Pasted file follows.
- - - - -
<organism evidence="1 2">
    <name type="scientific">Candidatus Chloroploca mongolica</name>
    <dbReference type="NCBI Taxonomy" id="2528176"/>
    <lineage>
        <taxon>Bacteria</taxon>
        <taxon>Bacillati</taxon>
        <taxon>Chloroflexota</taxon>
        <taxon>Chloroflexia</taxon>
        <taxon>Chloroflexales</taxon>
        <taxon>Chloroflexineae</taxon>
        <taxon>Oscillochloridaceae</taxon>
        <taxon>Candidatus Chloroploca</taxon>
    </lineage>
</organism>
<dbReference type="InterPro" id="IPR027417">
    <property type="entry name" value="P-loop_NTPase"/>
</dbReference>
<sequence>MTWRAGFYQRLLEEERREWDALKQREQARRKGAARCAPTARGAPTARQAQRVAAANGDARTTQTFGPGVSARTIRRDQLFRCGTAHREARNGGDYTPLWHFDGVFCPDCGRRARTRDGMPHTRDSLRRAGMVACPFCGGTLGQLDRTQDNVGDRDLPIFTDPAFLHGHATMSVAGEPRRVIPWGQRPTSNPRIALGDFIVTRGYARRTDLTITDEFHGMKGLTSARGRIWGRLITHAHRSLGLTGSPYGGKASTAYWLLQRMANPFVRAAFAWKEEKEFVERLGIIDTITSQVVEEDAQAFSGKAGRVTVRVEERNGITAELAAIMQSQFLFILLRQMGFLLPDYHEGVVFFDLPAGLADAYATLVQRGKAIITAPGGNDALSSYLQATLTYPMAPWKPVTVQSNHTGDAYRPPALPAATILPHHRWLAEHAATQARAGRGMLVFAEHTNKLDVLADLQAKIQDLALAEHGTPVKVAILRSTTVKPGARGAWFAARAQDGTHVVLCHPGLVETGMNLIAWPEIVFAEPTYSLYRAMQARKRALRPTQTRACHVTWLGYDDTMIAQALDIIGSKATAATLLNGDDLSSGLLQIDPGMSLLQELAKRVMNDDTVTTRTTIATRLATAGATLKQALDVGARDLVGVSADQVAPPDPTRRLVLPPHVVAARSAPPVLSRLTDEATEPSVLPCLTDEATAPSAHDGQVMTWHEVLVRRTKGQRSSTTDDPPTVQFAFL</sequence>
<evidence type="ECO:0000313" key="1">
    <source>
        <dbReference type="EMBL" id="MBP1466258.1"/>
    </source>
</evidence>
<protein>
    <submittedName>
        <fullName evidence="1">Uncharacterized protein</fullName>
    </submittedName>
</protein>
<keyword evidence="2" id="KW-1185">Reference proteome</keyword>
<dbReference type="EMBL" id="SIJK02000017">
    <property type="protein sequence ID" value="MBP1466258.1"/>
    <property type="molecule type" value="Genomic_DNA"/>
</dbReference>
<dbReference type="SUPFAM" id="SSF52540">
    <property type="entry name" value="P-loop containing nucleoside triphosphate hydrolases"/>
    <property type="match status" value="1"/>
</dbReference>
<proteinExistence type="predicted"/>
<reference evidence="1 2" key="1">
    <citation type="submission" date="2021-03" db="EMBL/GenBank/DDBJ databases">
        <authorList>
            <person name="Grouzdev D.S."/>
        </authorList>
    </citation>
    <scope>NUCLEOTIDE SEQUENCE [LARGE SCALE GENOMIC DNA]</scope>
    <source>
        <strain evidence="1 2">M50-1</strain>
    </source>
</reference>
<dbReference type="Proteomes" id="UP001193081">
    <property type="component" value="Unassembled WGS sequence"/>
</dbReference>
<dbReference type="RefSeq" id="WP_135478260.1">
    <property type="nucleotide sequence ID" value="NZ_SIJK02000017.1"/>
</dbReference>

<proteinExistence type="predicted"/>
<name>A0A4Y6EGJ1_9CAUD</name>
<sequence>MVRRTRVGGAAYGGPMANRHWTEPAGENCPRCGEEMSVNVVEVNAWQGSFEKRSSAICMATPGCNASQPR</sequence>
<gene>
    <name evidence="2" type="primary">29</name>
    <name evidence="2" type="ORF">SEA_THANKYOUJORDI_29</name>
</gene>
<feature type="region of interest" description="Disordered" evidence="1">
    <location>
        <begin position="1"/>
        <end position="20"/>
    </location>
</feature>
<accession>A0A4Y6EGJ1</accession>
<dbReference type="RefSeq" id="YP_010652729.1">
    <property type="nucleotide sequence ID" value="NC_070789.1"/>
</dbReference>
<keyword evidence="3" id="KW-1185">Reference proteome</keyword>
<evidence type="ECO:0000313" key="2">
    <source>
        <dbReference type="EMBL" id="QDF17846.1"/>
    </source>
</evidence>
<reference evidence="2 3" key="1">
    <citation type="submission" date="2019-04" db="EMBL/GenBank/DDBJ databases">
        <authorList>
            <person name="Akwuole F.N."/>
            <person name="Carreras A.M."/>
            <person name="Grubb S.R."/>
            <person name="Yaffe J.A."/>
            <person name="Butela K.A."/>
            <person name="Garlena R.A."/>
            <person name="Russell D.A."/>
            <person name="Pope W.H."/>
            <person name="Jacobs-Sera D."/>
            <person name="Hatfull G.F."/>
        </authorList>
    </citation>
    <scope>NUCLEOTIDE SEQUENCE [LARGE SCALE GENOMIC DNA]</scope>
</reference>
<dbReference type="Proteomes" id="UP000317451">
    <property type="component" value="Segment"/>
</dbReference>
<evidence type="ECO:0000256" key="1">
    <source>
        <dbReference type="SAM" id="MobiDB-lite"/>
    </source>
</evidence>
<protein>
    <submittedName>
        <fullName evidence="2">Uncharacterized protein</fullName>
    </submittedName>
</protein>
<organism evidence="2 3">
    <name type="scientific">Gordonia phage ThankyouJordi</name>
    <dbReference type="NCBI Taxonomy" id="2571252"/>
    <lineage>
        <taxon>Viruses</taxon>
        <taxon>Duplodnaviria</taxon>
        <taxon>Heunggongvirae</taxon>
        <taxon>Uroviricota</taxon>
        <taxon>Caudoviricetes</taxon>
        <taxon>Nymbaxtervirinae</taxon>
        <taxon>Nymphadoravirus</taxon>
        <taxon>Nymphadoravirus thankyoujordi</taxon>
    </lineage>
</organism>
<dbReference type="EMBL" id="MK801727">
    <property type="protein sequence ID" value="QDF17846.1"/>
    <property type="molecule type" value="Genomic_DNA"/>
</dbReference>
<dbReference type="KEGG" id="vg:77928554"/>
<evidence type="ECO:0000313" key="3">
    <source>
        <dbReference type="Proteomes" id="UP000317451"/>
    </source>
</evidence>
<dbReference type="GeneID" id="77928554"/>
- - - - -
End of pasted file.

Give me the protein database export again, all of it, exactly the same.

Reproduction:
<organism evidence="1 2">
    <name type="scientific">Candidatus Chloroploca mongolica</name>
    <dbReference type="NCBI Taxonomy" id="2528176"/>
    <lineage>
        <taxon>Bacteria</taxon>
        <taxon>Bacillati</taxon>
        <taxon>Chloroflexota</taxon>
        <taxon>Chloroflexia</taxon>
        <taxon>Chloroflexales</taxon>
        <taxon>Chloroflexineae</taxon>
        <taxon>Oscillochloridaceae</taxon>
        <taxon>Candidatus Chloroploca</taxon>
    </lineage>
</organism>
<dbReference type="InterPro" id="IPR027417">
    <property type="entry name" value="P-loop_NTPase"/>
</dbReference>
<sequence>MTWRAGFYQRLLEEERREWDALKQREQARRKGAARCAPTARGAPTARQAQRVAAANGDARTTQTFGPGVSARTIRRDQLFRCGTAHREARNGGDYTPLWHFDGVFCPDCGRRARTRDGMPHTRDSLRRAGMVACPFCGGTLGQLDRTQDNVGDRDLPIFTDPAFLHGHATMSVAGEPRRVIPWGQRPTSNPRIALGDFIVTRGYARRTDLTITDEFHGMKGLTSARGRIWGRLITHAHRSLGLTGSPYGGKASTAYWLLQRMANPFVRAAFAWKEEKEFVERLGIIDTITSQVVEEDAQAFSGKAGRVTVRVEERNGITAELAAIMQSQFLFILLRQMGFLLPDYHEGVVFFDLPAGLADAYATLVQRGKAIITAPGGNDALSSYLQATLTYPMAPWKPVTVQSNHTGDAYRPPALPAATILPHHRWLAEHAATQARAGRGMLVFAEHTNKLDVLADLQAKIQDLALAEHGTPVKVAILRSTTVKPGARGAWFAARAQDGTHVVLCHPGLVETGMNLIAWPEIVFAEPTYSLYRAMQARKRALRPTQTRACHVTWLGYDDTMIAQALDIIGSKATAATLLNGDDLSSGLLQIDPGMSLLQELAKRVMNDDTVTTRTTIATRLATAGATLKQALDVGARDLVGVSADQVAPPDPTRRLVLPPHVVAARSAPPVLSRLTDEATEPSVLPCLTDEATAPSAHDGQVMTWHEVLVRRTKGQRSSTTDDPPTVQFAFL</sequence>
<evidence type="ECO:0000313" key="1">
    <source>
        <dbReference type="EMBL" id="MBP1466258.1"/>
    </source>
</evidence>
<protein>
    <submittedName>
        <fullName evidence="1">Uncharacterized protein</fullName>
    </submittedName>
</protein>
<keyword evidence="2" id="KW-1185">Reference proteome</keyword>
<dbReference type="EMBL" id="SIJK02000017">
    <property type="protein sequence ID" value="MBP1466258.1"/>
    <property type="molecule type" value="Genomic_DNA"/>
</dbReference>
<dbReference type="SUPFAM" id="SSF52540">
    <property type="entry name" value="P-loop containing nucleoside triphosphate hydrolases"/>
    <property type="match status" value="1"/>
</dbReference>
<proteinExistence type="predicted"/>
<reference evidence="1 2" key="1">
    <citation type="submission" date="2021-03" db="EMBL/GenBank/DDBJ databases">
        <authorList>
            <person name="Grouzdev D.S."/>
        </authorList>
    </citation>
    <scope>NUCLEOTIDE SEQUENCE [LARGE SCALE GENOMIC DNA]</scope>
    <source>
        <strain evidence="1 2">M50-1</strain>
    </source>
</reference>
<dbReference type="Proteomes" id="UP001193081">
    <property type="component" value="Unassembled WGS sequence"/>
</dbReference>
<dbReference type="RefSeq" id="WP_135478260.1">
    <property type="nucleotide sequence ID" value="NZ_SIJK02000017.1"/>
</dbReference>

<proteinExistence type="predicted"/>
<name>A0A4Y6EGJ1_9CAUD</name>
<sequence>MVRRTRVGGAAYGGPMANRHWTEPAGENCPRCGEEMSVNVVEVNAWQGSFEKRSSAICMATPGCNASQPR</sequence>
<gene>
    <name evidence="2" type="primary">29</name>
    <name evidence="2" type="ORF">SEA_THANKYOUJORDI_29</name>
</gene>
<feature type="region of interest" description="Disordered" evidence="1">
    <location>
        <begin position="1"/>
        <end position="20"/>
    </location>
</feature>
<accession>A0A4Y6EGJ1</accession>
<dbReference type="RefSeq" id="YP_010652729.1">
    <property type="nucleotide sequence ID" value="NC_070789.1"/>
</dbReference>
<keyword evidence="3" id="KW-1185">Reference proteome</keyword>
<evidence type="ECO:0000313" key="2">
    <source>
        <dbReference type="EMBL" id="QDF17846.1"/>
    </source>
</evidence>
<reference evidence="2 3" key="1">
    <citation type="submission" date="2019-04" db="EMBL/GenBank/DDBJ databases">
        <authorList>
            <person name="Akwuole F.N."/>
            <person name="Carreras A.M."/>
            <person name="Grubb S.R."/>
            <person name="Yaffe J.A."/>
            <person name="Butela K.A."/>
            <person name="Garlena R.A."/>
            <person name="Russell D.A."/>
            <person name="Pope W.H."/>
            <person name="Jacobs-Sera D."/>
            <person name="Hatfull G.F."/>
        </authorList>
    </citation>
    <scope>NUCLEOTIDE SEQUENCE [LARGE SCALE GENOMIC DNA]</scope>
</reference>
<dbReference type="Proteomes" id="UP000317451">
    <property type="component" value="Segment"/>
</dbReference>
<evidence type="ECO:0000256" key="1">
    <source>
        <dbReference type="SAM" id="MobiDB-lite"/>
    </source>
</evidence>
<protein>
    <submittedName>
        <fullName evidence="2">Uncharacterized protein</fullName>
    </submittedName>
</protein>
<organism evidence="2 3">
    <name type="scientific">Gordonia phage ThankyouJordi</name>
    <dbReference type="NCBI Taxonomy" id="2571252"/>
    <lineage>
        <taxon>Viruses</taxon>
        <taxon>Duplodnaviria</taxon>
        <taxon>Heunggongvirae</taxon>
        <taxon>Uroviricota</taxon>
        <taxon>Caudoviricetes</taxon>
        <taxon>Nymbaxtervirinae</taxon>
        <taxon>Nymphadoravirus</taxon>
        <taxon>Nymphadoravirus thankyoujordi</taxon>
    </lineage>
</organism>
<dbReference type="EMBL" id="MK801727">
    <property type="protein sequence ID" value="QDF17846.1"/>
    <property type="molecule type" value="Genomic_DNA"/>
</dbReference>
<dbReference type="KEGG" id="vg:77928554"/>
<evidence type="ECO:0000313" key="3">
    <source>
        <dbReference type="Proteomes" id="UP000317451"/>
    </source>
</evidence>
<dbReference type="GeneID" id="77928554"/>